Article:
When Osborne Burke wants to email a colour brochure to a customer in Asia from his seafood processing company in northern Cape Breton, he first tells everyone in the office to shut their computers down.
Then, he asks the business next door — a local pharmacy — to do the same.
Burke, the general manager of the Victoria Co-operative Fisheries in New Haven, said that gives his business's sluggish internet service "enough get-up-and-go" to get the email into the customer's inbox.
"It is extremely frustrating trying to carry on international business and our customers can't understand why we can't send them a document or deal with them electronically," he said.
The lobster and snow crab processor employs 130 people with annual sales between $30 million and $40 million, and it's one of a number of seafood processors and aquaculture companies that gave their internet and cell service an unfavourable rating in a recent industry survey.
Nova Scotia is in the process of expanding high-speed internet access to rural areas of the province as part of a $193-million program.
Given the industry's economic importance, those in the seafood and aquaculture industry say the sector should be a priority for high-speed internet, but the Crown agency handling rural internet expansion says the need is too great across the province to favour one area or sector over another — even the province's leading export.
"It would be very difficult to put one need, even one very important sector, above the others. They're all important," said Jennifer Angel, CEO of Develop Nova Scotia.
"What we have done is tasked our private-sector internet service provider partners with telling us what is the most efficient way to roll this out across the province, so we get everyone as quickly as we can."
As part of the industry survey, members of the Nova Scotia Seafood Alliance and the Aquaculture Association of Nova Scotia were asked to rate their internet and cell service on a scale from one to five, with one being lowest. They were also asked to provide upload and download speeds.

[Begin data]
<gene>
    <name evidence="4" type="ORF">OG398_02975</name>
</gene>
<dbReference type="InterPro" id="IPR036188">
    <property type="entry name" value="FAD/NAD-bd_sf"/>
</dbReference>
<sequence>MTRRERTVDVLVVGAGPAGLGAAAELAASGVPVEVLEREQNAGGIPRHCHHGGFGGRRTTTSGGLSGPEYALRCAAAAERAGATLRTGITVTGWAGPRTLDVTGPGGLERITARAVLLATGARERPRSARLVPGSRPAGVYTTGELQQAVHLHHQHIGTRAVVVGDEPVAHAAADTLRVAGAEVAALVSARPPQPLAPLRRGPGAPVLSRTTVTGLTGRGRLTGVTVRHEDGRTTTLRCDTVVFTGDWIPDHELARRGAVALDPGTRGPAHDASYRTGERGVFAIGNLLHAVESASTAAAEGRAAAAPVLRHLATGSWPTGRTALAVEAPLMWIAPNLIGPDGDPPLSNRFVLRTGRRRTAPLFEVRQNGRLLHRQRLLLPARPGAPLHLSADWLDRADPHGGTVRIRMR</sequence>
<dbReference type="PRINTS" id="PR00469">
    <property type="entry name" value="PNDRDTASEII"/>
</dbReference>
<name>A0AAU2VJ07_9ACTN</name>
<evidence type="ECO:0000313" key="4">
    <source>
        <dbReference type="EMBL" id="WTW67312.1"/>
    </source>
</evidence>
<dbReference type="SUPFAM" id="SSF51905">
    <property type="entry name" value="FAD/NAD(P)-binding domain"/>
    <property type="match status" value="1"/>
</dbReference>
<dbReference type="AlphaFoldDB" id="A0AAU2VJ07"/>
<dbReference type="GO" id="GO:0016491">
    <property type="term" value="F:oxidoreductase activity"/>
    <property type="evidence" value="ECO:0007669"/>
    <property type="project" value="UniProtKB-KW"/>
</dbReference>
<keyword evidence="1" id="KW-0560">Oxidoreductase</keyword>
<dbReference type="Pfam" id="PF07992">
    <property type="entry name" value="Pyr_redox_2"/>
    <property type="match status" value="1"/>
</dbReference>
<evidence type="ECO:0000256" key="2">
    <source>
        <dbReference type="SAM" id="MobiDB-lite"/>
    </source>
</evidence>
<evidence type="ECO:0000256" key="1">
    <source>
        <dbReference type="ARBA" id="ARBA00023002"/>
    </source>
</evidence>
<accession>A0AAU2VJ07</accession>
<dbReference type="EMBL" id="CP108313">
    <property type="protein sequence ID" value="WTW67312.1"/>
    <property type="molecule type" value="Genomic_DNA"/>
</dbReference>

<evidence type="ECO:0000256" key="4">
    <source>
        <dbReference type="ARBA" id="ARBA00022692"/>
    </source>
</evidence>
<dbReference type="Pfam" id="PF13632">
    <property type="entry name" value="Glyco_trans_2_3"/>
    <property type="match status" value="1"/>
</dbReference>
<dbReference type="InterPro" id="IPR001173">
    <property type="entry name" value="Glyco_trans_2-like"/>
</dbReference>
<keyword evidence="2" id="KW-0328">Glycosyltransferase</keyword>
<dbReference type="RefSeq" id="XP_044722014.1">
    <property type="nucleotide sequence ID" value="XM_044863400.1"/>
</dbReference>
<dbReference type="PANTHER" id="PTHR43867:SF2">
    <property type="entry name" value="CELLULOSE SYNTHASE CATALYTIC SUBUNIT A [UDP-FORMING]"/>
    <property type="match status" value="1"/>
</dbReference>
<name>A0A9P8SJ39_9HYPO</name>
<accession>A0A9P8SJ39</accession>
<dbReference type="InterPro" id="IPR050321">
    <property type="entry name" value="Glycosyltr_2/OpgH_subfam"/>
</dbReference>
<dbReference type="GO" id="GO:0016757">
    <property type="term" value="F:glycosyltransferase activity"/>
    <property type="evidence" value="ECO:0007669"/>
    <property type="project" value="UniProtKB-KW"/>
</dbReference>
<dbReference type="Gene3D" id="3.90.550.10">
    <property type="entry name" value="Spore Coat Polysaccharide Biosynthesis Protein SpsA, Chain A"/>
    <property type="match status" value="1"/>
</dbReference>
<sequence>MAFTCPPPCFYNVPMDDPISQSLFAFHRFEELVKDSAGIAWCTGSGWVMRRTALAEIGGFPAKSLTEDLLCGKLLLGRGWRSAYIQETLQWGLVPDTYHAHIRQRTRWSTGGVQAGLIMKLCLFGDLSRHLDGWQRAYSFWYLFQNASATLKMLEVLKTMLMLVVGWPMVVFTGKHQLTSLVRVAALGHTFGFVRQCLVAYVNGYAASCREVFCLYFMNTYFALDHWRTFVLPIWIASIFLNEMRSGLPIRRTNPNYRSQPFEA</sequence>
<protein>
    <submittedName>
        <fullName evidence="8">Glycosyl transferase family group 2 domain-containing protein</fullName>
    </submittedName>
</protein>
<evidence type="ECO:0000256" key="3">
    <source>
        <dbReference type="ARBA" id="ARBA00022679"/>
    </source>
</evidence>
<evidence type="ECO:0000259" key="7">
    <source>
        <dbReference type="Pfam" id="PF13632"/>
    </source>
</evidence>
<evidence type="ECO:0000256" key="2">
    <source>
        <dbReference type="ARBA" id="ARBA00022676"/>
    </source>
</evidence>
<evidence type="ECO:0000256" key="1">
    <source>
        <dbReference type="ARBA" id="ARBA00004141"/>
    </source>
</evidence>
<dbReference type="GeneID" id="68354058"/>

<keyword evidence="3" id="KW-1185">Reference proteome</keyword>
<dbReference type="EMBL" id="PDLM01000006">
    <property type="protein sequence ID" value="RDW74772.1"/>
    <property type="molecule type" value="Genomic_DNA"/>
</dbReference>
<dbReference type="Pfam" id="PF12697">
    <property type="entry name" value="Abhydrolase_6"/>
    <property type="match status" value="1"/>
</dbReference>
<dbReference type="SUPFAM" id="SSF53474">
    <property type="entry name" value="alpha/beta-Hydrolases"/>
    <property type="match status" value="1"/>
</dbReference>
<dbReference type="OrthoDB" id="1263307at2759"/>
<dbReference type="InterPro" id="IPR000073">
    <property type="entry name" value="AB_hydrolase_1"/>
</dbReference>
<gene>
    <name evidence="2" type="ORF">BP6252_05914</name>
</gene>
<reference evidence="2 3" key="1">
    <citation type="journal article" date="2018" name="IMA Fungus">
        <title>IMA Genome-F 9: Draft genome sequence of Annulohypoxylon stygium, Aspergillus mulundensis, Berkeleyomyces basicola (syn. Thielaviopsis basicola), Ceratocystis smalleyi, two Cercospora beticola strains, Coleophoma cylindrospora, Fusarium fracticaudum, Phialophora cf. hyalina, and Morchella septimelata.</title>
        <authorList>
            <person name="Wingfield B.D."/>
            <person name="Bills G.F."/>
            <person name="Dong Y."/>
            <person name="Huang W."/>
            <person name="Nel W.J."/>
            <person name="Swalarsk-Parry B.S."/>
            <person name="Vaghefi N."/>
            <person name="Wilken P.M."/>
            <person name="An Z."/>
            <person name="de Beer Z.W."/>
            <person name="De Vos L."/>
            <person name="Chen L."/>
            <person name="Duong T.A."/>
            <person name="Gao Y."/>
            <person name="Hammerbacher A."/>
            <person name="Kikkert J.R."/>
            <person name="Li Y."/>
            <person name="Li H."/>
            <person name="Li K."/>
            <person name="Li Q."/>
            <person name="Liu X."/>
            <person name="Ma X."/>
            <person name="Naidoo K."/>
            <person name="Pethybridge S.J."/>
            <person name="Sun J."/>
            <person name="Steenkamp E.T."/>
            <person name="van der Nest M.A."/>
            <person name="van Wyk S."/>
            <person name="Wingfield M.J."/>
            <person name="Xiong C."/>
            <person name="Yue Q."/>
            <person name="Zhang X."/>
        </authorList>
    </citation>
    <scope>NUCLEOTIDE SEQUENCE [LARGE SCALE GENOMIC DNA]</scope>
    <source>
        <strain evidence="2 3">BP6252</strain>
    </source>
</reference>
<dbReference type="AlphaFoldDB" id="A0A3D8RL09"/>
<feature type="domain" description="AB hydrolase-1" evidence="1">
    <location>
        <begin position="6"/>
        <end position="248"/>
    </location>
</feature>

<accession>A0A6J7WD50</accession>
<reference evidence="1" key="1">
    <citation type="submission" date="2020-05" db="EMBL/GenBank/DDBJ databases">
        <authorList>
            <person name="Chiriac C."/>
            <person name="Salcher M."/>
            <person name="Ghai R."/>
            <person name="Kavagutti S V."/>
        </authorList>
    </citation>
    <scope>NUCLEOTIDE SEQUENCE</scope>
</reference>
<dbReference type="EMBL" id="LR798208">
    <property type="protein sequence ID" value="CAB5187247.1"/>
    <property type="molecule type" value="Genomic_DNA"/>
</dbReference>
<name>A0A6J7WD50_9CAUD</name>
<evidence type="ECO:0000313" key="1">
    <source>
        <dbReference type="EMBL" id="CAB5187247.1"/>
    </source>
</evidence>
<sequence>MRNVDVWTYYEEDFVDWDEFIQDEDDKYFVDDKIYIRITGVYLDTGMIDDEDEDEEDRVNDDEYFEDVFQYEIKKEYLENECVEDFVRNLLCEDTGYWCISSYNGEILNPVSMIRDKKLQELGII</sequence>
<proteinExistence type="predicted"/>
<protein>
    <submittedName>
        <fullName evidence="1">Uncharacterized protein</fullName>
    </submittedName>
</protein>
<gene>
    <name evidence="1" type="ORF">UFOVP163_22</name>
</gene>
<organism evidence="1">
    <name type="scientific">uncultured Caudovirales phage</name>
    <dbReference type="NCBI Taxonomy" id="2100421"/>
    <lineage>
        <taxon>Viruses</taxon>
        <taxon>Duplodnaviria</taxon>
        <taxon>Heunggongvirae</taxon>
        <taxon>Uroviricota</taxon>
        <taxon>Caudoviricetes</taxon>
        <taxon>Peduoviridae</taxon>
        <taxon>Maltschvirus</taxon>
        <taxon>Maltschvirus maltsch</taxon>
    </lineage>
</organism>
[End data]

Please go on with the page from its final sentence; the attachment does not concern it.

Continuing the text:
The survey received responses from 32 seafood companies and 38 aquaculture companies this spring.
More than a third of the seafood processors who responded gave low ratings for internet quality, and more than half were unhappy with their cell service, according to the results, which were sent to the provincial government and shared with CBC News.
Members of the aquaculture industry were slightly more satisfied, although nine companies rated their internet service at the bottom. Three reported they were unable to run their internet.
The Aquaculture Association of Nova Scotia said it had to contact several members by phone because the email telling them about the internet survey did not get through.
"It's maddening on a daily basis," said Stewart Lamont of Tangier Lobster on the Eastern Shore. "We are asked to be part of Zoom calls and various conference calls, and there are times in which it really doesn't function. So it impacts every aspect of our business."
Lamont said clients in Asia require multiple documents with attachments for every transaction, which can be excruciatingly slow. He reported an internet download speed of 1.68 Mbps — fast enough for basic web browsing and emailing. His company's upload speed is 0.49 Mbps, which isn't enough for webcam video streams.
The province has said it aims to expand high-speed internet coverage to 99 per cent of Nova Scotia by 2023 — "a lifetime away," said Lamont.
"It's particularly concerning because we're an hour and 10-minute drive from Spring Garden Road in Halifax. So we're not in the hinterlands, but our service is really substandard," he said.
The biggest aquaculture company in the region has not waited for the provincial government.
In 2017, Cooke Aquaculture installed a 30-metre tower in Shelburne for wireless remote feeding and live camera feeds at salmon farm sites in the area.
In collaboration with Bell Canada, Cooke has erected six cell towers in Nova Scotia — and several more in other Atlantic provinces — where internet connectivity either did not exist or was inadequate to support its salmon farming operations.
Sandy Point Lobster in the Shelburne area just got fibre optic internet from Bell in February as part of Develop Nova Scotia's rollout.
Plant engineer Bob Isaksen said the difference has been night and day. He said there were times before the upgrades that the business would be offline all day.
That was particularly problematic when it came to shipping lobsters across the border.
"We had to send paperwork down to our customs brokers and if that couldn't get there, the trucks couldn't get through the border," said Isaksen. "It was really a difficult thing to try to operate with a very, very slow internet."
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